- News & Events
- Professional Development
|Book Review: Multiple Sclerosis Manifesto|
Multiple Sclerosis Manifesto
Julie Stachowiak, PhD
Publisher: Demos Health; 1st edition (January 26, 2010)
ISBN: 1932603441 / 9781932603446
Paperback: 360 pages, Softcover
Size: 8.7 x 5.6 x 1 inches
Where to buy: Demos Medical
In addition to its informational content, the principal merit of the book by Stachowiak is the ability to hold the reader’s attention. There are a lot of books to tell us about many MS aspects and how to handle situations. Nevertheless, such a reading is not necessarily easy as it is read not only because one has to but because he/she is interested in the stuff. A newly diagnosed person with MS who is shocked and feels fully unaware of what to expect will find the book very valuable, since it can reach and fill the person’s heart with the will to win.
The author makes good use of both the popular language writing and indispensable medical science terms to express her point of view and approach infinite issues arising in the course of the disease. Oftentimes, these seemingly insignificant issues are ignored by professionals and writers of other guidances and papers, because it requires an aspect of personal experience and understanding of the situation. The author of the book has got such an experience, which helps the description and resolving the problem with a thorough feeling. This sort of approach is more efficient and acceptable for patients. Therefore, there is definitely a subjective component in the relation, yet this is the key to resolve challenging questions that some writers tend to avoid because of their indirect involvement.
However, each MS experience is unique and has its own wide range of challenges, which makes it practically impossible to answer all questions of a single PwMS alone. Yet, the book reveals that MS is no end of life but merely another period of life with a more complex strategy. In this regard, the author successfully combines strategy action recommendations and strategies to build the patient’s psychological reaction. The book gets the reader engaged as compared to distant advices found in MS editions of the kind. This personal involvement has often brought me to reassessing the problem with respect to me. Another significance is that MS patients normally are uncomfortable to discuss MS, since in doing so they have to experience those hard feelings again, but the book teaches how to overcome oneself in despite of overwhelming emotions and to hear through the answer to an painful question.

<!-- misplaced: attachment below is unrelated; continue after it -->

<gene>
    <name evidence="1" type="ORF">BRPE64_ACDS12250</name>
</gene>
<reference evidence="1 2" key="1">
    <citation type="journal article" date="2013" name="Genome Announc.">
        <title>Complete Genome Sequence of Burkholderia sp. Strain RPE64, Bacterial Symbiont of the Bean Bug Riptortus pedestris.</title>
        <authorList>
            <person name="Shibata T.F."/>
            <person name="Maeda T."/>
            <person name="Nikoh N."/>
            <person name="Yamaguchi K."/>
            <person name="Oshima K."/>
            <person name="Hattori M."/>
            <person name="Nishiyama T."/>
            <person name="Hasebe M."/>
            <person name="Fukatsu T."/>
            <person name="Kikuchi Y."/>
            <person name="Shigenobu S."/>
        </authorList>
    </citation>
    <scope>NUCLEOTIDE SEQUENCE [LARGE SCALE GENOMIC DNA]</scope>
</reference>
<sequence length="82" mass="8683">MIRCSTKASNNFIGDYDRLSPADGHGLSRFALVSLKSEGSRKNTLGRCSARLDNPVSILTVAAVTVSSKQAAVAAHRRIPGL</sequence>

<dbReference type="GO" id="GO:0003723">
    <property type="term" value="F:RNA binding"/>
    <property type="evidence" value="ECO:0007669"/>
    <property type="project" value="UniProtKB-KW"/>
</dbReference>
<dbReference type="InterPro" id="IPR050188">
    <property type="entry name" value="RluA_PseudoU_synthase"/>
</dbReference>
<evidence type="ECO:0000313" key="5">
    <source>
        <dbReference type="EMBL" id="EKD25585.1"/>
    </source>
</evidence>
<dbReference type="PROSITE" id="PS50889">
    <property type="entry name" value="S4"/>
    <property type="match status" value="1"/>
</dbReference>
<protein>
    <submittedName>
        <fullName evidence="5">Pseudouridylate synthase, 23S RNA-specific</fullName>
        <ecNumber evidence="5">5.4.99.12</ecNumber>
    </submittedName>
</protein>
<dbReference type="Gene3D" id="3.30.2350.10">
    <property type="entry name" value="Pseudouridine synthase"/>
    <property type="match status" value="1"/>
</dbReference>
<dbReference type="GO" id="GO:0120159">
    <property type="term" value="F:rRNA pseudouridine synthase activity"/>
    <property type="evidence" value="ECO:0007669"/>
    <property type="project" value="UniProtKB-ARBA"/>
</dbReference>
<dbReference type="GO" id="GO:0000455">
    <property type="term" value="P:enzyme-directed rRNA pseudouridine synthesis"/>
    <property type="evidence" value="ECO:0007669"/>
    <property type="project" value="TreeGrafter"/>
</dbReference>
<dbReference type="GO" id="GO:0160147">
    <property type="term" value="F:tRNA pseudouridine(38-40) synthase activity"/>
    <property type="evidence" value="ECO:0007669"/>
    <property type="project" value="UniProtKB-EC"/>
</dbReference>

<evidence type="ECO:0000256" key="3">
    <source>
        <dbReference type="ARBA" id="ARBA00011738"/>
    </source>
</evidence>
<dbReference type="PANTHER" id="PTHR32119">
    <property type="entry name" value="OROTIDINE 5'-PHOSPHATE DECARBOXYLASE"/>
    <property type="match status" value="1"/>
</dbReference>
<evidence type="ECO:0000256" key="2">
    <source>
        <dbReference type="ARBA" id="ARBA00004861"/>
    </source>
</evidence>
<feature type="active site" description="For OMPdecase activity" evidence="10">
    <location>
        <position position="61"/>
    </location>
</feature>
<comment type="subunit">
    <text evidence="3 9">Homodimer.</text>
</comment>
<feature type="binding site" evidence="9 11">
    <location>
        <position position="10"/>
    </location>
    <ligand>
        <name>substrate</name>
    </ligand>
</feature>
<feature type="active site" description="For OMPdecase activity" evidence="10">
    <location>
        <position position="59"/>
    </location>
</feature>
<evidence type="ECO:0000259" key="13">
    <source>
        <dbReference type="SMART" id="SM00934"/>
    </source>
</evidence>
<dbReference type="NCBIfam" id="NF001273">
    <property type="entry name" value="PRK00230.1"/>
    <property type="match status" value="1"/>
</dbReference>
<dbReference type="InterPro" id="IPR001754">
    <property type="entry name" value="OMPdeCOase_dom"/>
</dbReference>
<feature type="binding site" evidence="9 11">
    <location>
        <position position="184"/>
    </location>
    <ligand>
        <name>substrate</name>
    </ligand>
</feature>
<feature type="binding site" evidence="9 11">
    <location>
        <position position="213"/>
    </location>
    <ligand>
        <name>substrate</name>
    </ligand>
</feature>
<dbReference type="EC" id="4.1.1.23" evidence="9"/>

I did like the author to offer strategies rather than panic. I would add that she sends a message of positivism and audacity to ‘live with it’.
About the Reviewer:
Vice President for International Affairs
All-Russian Public Organization of Disabled People with Multiple Sclerosis (All-Russian MS Society)
While working at the voluntary organizations and doing my postgraduate studies I attended conferences, meetings, seminars, and schools in:
About the Author:
Julie Stachowiak, PhD, is About.com’s Multiple Sclerosis Guide. In 1993 she co-founded one of the first non-governmental AIDS/HIV organizations in Russia. AIDS infoshare has grown to be the most influential non-governmental organization dealing with the HIV epidemic in Russia. Julie left this organization when she was diagnosed with MS in 2004. Her work with the AIDS community informed her embrace of her own disease and her political stance on living with a chronic condition. She is a contributing author of myriad books and earned her doctorate degree in International Disease Control and Prevention from Johns Hopkins University Bloomberg School of Public Health.